Drug Discov Ther. 2011;5(4):162-175. (DOI: 10.5582/ddt.2011.v5.4.162)
Creatinine and HMH (5-hydroxy-1-methylhydantoin, NZ-419) as intrinsic hydroxyl radical scavengers.
Ienaga K, Yokozawa T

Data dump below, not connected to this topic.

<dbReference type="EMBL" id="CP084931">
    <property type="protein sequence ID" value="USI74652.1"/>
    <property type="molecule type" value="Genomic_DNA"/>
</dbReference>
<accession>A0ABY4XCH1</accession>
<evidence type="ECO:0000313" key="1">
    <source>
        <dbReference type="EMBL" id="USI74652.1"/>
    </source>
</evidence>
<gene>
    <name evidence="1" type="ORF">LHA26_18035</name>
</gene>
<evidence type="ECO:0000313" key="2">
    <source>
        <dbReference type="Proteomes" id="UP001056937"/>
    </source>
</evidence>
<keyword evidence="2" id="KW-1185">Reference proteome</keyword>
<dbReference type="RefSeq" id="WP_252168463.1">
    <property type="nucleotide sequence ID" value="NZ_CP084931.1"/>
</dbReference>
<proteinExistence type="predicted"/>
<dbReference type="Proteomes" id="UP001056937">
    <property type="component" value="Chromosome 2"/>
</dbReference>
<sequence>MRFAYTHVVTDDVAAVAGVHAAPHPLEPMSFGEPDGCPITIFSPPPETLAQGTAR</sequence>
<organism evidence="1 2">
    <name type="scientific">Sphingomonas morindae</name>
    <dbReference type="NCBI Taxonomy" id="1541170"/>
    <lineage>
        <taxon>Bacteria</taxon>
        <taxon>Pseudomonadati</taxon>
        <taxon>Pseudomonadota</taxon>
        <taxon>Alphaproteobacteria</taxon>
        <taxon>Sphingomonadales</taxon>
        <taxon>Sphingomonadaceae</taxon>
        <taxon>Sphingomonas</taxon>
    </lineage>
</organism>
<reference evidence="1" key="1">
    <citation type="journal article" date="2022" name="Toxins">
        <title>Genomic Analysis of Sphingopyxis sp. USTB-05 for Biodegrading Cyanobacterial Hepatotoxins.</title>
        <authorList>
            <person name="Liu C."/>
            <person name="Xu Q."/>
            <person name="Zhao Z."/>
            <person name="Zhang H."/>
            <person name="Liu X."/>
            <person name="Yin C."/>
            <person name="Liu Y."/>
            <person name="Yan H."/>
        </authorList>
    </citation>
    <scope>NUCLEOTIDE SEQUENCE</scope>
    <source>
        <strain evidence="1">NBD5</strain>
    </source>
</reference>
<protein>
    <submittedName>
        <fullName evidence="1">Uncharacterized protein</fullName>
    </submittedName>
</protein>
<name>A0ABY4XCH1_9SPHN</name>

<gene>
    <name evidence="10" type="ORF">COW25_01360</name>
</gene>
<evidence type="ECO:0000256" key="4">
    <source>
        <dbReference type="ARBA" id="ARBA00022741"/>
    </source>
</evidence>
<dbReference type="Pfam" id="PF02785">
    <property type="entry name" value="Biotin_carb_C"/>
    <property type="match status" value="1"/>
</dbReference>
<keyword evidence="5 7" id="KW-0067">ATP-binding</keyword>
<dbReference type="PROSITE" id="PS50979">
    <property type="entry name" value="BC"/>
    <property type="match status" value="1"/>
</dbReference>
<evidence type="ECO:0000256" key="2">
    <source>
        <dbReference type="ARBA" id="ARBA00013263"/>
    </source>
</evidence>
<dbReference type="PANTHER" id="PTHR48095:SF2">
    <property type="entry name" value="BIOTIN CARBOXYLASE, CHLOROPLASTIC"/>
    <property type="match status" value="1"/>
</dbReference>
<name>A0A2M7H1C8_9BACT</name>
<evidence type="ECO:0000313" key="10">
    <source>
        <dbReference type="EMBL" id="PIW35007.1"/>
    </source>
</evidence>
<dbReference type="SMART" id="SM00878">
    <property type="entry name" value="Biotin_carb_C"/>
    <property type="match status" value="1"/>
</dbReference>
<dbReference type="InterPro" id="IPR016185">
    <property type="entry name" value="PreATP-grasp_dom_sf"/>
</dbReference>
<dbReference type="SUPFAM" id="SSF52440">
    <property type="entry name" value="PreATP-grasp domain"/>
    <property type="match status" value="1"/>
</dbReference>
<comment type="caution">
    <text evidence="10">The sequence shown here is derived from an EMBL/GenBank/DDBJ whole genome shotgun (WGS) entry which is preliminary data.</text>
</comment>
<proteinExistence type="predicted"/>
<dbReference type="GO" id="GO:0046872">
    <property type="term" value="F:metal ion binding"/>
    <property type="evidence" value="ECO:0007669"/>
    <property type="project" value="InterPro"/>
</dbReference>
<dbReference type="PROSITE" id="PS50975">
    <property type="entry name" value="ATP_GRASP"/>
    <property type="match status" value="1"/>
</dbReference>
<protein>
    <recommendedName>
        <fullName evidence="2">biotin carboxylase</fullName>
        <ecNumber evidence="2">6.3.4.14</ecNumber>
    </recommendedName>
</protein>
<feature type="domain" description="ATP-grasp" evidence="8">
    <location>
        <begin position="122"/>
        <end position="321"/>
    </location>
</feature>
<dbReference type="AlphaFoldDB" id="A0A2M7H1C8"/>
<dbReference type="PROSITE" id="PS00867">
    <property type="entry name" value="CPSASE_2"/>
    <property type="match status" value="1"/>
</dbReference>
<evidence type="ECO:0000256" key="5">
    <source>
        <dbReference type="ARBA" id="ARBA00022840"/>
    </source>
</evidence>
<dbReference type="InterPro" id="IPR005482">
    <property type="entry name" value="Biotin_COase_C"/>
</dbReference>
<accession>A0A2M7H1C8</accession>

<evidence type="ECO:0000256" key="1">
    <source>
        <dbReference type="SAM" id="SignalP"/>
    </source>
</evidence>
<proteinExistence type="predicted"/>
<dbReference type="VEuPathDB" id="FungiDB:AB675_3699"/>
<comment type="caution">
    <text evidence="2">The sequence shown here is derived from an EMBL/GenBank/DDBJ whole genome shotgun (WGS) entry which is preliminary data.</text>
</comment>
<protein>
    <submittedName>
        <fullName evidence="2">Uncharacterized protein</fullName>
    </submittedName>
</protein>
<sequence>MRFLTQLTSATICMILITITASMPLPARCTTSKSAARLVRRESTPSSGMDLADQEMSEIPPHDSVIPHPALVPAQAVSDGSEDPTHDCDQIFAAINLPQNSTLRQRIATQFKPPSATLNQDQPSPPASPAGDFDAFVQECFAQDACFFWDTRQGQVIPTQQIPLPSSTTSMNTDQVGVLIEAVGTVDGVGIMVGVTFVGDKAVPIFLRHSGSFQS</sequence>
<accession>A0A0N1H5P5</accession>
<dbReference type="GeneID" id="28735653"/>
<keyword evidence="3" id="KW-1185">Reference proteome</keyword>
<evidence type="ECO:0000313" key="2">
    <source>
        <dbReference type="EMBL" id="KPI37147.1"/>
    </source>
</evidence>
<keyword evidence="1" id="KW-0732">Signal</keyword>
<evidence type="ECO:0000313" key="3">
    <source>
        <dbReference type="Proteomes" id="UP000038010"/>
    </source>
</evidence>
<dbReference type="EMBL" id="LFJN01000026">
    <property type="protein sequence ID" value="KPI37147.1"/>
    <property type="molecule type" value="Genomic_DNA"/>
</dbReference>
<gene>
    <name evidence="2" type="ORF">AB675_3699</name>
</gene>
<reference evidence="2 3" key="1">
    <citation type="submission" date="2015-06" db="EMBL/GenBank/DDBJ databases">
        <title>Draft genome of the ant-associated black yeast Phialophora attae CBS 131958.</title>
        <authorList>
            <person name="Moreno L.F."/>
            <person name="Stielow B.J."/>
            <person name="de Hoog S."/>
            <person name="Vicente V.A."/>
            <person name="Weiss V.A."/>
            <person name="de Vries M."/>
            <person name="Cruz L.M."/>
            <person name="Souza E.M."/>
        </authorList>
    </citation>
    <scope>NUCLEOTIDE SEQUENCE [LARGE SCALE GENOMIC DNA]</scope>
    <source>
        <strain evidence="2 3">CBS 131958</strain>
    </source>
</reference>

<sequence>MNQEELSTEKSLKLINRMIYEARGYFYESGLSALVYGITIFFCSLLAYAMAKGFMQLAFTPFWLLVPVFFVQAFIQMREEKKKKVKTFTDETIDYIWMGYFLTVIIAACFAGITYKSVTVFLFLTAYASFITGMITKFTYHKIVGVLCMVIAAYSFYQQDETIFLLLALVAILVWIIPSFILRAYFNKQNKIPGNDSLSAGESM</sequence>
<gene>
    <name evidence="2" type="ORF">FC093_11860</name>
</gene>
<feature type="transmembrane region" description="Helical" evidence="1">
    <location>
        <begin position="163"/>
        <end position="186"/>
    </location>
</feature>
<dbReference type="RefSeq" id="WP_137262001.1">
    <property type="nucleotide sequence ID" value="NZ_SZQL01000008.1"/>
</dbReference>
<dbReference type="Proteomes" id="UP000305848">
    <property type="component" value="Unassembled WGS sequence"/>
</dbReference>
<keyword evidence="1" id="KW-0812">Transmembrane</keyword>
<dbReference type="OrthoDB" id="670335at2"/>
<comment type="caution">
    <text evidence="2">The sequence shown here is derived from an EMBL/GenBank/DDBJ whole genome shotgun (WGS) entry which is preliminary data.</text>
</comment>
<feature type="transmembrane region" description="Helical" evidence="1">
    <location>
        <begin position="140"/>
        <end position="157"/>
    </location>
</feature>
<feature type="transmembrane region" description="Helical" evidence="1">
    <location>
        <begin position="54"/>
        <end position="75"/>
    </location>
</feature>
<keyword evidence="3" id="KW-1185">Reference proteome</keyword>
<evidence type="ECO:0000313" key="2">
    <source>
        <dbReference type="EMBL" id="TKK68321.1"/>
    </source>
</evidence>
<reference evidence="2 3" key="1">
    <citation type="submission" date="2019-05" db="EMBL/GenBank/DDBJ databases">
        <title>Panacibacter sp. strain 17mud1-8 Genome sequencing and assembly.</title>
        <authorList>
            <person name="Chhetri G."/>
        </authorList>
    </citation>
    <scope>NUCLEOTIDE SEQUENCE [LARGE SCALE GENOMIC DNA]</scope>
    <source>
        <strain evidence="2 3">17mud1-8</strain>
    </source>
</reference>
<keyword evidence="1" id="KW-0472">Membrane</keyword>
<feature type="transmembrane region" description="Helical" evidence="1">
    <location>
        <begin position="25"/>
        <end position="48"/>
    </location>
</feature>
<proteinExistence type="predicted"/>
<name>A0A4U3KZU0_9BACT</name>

Creatinine (Crn) is one of the main intrinsic hydroxyl radical (•OH) scavengers and an ideal one for healthy or normal mammals, although this fact has not yet become widely accepted. Our results from urinary data estimated that ca. 0.4-0.6% of Crn is used daily to scavenge •OH in normal mammals [ca. 50 μmole and ca. 400 pmole of •OH in healthy subjects and normal rats, respectively]. In human subjects, Crn reacts non-enzymatically with •OH to form creatol (CTL: 5-hydroxycreatinine) and demethylcreatinine (DMC) in a one to one ratio, and CTL partially decomposes to methylguanidine (MG). And so, the scavenged mole of •OH by Crn is nearly equal to their molar total sum (CTL + MG + DMC) or 2 × (CTL + MG). The molar ratio of (scavenged •OH)/Crn in healthy subjects and normal rats are 4.4 and 6.0 mmole/mole, respectively, i.e. almost similar, but in patients with chronic kidney disease (CKD) the ratio increases up to ca. 60 mmole/mole in proportion to the severity of CKD. Since the level of Crn might not be enough to scavenge all •OH, and MG starts accumulating as a uremic toxin, Crn is not really the ideal scavenger. 5-Hydroxy-1-methylhydantoin (HMH, NZ-419), a Crn metabolite, is another antioxidant, having •OH scavenging ability, and has been shown to inhibit the progression of CKD in rats in stead of Crn, if sufficient amounts are given orally.